Joint AAIEP & UCIEP Response to SEVP
AAIEP, together with its sister organization, UCIEP, has released a joint position response on the SEVP's April 20 Broadcasted Memo, "Guidance Regarding the Accreditation of English Language Training Programs."
To view and/or download the join statement as a PDF file, please click here.
Response to SEVP’s April 20 Broadcasted Memo, “Guidance Regarding the Accreditation of English Language Training Programs
The American Association of Intensive English Programs (AAIEP) and the Consortium of University & College Intensive English Programs (UCIEP) urge the Student and Exchange Visitor Program (SEVP) to clarify the broadcasted memo that was sent to all SEVIS users on April 20, 2012 under “Guidance Regarding the Accreditation of English Language Training Programs”. The guidance created a lot of confusion among the community of Intensive English Program (IEPs). Even though the memo cites part of the accreditation bill as follows: “In accordance with the Accreditation of English Language Training Programs Act (Accreditation Act) all English Language training programs of study certified by the Student and Exchange Visitor Program (SEVP) must be accredited or have applied for accreditation before December 15, 2011, by a regional or national accrediting agency that is currently recognized by the Department of Education (ED)”, at the same time it asks programs “to submit adequate evidence of compliance” in order to remain able to issue Forms I20 for their English Language training programs.
Clarification Needed Regarding Combined English Language Training Program Requirements
The memo clearly addresses stand-alone English Language training programs of study; these programs should be individually accredited by the Accrediting Council for Continuing Education and Training (ACCET), or by the Commission on English Language Program Accreditation (CEA).
What is unclear in the memo is the wording related to “Combined English Language training programs of study.” It is widely understood that these programs are under the governance of an institution, e.g. university or college, which has been accredited by a regional accrediting agency recognized by the US Department of Education. The fact that the memo does not specify what evidence these programs must submit in order not to be withdrawn from SEVP adds to the confusion. A Combined English Language Training program that submits evidence of being under the umbrella of a college or university accredited by a regional agency recognized by the US DOE should not be asked for any additional documentation to prove that it abides by the Accreditation of English Language Training Programs Act.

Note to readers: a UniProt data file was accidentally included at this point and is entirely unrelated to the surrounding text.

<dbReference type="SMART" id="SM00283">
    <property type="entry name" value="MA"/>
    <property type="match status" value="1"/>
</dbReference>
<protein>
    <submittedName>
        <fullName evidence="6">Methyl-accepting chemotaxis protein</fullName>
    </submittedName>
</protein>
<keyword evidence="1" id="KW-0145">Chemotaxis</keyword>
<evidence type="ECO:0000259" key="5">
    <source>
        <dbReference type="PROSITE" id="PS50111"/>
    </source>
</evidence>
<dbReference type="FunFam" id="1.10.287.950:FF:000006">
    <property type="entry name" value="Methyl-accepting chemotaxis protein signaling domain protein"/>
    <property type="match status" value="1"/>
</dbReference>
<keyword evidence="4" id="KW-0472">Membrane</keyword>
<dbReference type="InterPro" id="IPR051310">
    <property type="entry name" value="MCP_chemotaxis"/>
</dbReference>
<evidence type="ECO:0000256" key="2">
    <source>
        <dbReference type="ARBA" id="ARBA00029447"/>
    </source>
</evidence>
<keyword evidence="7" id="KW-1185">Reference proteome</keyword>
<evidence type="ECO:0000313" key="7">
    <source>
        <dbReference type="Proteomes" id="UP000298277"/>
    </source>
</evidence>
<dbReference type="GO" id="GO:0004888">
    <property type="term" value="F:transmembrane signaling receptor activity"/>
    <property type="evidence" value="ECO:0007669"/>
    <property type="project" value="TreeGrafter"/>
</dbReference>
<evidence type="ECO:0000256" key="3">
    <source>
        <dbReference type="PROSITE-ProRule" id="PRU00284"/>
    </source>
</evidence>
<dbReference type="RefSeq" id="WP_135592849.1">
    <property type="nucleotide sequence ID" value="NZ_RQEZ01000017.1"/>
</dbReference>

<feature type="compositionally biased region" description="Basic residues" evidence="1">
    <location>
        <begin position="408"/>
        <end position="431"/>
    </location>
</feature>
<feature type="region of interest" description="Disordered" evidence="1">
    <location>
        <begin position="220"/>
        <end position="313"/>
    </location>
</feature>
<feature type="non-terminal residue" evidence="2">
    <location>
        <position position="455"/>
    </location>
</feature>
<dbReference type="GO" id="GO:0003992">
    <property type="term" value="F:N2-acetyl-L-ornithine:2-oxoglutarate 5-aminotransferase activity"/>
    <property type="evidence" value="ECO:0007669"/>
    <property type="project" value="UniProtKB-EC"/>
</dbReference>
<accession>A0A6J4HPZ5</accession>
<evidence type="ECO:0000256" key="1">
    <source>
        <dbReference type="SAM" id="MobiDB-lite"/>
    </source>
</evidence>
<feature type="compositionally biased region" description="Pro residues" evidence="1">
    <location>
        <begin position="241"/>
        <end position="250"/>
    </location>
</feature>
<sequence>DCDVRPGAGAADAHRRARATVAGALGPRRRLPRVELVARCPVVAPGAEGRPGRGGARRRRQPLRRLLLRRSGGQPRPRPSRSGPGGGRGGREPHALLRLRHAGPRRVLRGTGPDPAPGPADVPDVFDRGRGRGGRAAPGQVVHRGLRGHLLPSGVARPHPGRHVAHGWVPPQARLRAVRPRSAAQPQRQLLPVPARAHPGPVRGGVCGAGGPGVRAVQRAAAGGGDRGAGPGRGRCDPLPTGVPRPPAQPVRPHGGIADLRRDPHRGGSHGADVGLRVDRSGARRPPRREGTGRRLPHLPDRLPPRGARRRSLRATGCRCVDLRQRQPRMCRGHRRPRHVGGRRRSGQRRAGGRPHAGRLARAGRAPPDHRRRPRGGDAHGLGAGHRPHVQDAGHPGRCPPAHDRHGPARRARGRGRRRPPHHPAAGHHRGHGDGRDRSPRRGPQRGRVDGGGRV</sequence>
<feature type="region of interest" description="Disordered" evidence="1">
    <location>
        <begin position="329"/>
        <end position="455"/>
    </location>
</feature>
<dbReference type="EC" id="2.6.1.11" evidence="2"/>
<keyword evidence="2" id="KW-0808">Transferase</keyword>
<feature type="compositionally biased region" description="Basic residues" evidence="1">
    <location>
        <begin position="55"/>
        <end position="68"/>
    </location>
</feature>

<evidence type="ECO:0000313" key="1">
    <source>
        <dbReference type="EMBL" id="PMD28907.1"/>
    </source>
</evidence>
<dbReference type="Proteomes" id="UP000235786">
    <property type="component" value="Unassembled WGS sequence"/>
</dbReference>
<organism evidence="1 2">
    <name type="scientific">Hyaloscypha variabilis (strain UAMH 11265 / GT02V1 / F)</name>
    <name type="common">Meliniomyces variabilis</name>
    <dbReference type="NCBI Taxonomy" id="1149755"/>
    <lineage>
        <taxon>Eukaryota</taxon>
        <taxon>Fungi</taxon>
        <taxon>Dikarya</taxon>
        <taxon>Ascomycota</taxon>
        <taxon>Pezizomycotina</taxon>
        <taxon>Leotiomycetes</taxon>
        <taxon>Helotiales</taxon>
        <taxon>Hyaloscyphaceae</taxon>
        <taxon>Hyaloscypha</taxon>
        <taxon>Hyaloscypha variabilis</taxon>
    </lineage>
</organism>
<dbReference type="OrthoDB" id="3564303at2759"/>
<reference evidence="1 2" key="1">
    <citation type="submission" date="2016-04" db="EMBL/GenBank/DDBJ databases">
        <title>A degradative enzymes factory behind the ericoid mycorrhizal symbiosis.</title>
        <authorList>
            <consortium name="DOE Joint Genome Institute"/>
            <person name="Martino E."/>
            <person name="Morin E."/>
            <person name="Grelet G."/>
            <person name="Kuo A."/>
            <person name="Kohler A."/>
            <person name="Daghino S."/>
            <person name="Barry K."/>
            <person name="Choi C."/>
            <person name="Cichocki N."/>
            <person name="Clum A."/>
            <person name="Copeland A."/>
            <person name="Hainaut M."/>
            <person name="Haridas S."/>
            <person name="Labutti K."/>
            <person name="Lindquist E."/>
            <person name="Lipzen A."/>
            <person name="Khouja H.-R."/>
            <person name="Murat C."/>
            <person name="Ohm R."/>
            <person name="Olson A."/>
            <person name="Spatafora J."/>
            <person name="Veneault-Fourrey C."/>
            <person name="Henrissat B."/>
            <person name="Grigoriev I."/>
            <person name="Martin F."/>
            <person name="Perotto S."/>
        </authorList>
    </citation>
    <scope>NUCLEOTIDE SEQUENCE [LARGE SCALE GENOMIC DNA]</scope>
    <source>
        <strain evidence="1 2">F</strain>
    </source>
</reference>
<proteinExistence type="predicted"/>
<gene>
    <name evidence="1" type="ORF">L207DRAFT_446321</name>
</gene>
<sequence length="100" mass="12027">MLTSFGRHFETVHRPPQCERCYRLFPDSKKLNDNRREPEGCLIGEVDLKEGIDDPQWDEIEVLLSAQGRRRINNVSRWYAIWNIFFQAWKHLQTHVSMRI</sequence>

Intent of the Accreditation Law
When AAIEP and UCIEP lobbied together for the Accreditation of English Language Training Programs which became law on December 14, 2010 the intention was to hold accountable unaccredited stand-alone Intensive English Programs ( IEPs) and not those under the governance of a university or college that have been accredited by a regional accrediting agency recognized by the US Department of Education, as stated on your SEVP Guidance on IEP Accreditation Law sent on May 18, 2011, which in part cited the following excerpt taken from the law “ On December 14, 2010, President Obama signed the Accreditation of English Language Training Programs Act, Pub. L. No. 111-306, 124 Stat. 3280 (2010) (Pub. L. 111-306), which requires any English language training program seeking to enroll F-1 nonimmigrant students to receive accreditation by a regional or national accrediting agency recognized by the Secretary of the Department of Education”. The goal of the law is to ensure that international students study in educationally legitimate programs that adhere to US immigration regulations and to raise the standards of English language schools. IEP students taking classes at a Combined English Language training program under the umbrella of a school with regional accreditation are studying in an educationally legitimate program.
University-Governed IEPs Accredited Through Their Universities
US government agencies along with regional higher education accrediting bodies recognize that Intensive English Programs are accredited through their universities. For example:
- The US Department of Commerce in its call for participation in an upcoming Education Trade Mission to Brazil, is focusing on Intensive English Programs, which, “should be part of a U.S. college or university and accredited through them.”
- The Middle States Commission on Higher Education states that in its best practices for review and accreditation of its members, it “considers a program or programs of study at an institution, including its administration and financing, not on the basis of a single predetermined pattern, but directly in relationship to the mission, operation, and goals of the entire [emphasis added] institution.”
Clarifying your broadcasted memo will simply assure all of us involved that you are adhering to the spirit and content of the law.
Respectfully submitted May 17, 2012,
Maureen Burke, Board of Directors, Advocacy, UCIEP
Patricia Juza, Vice President-Elect for Advocacy of AAIEP
Mathelda Molina, Vice President for Advocacy of AAIEP
Margot Valdivia, Board of Directors, Advocacy, UCIEP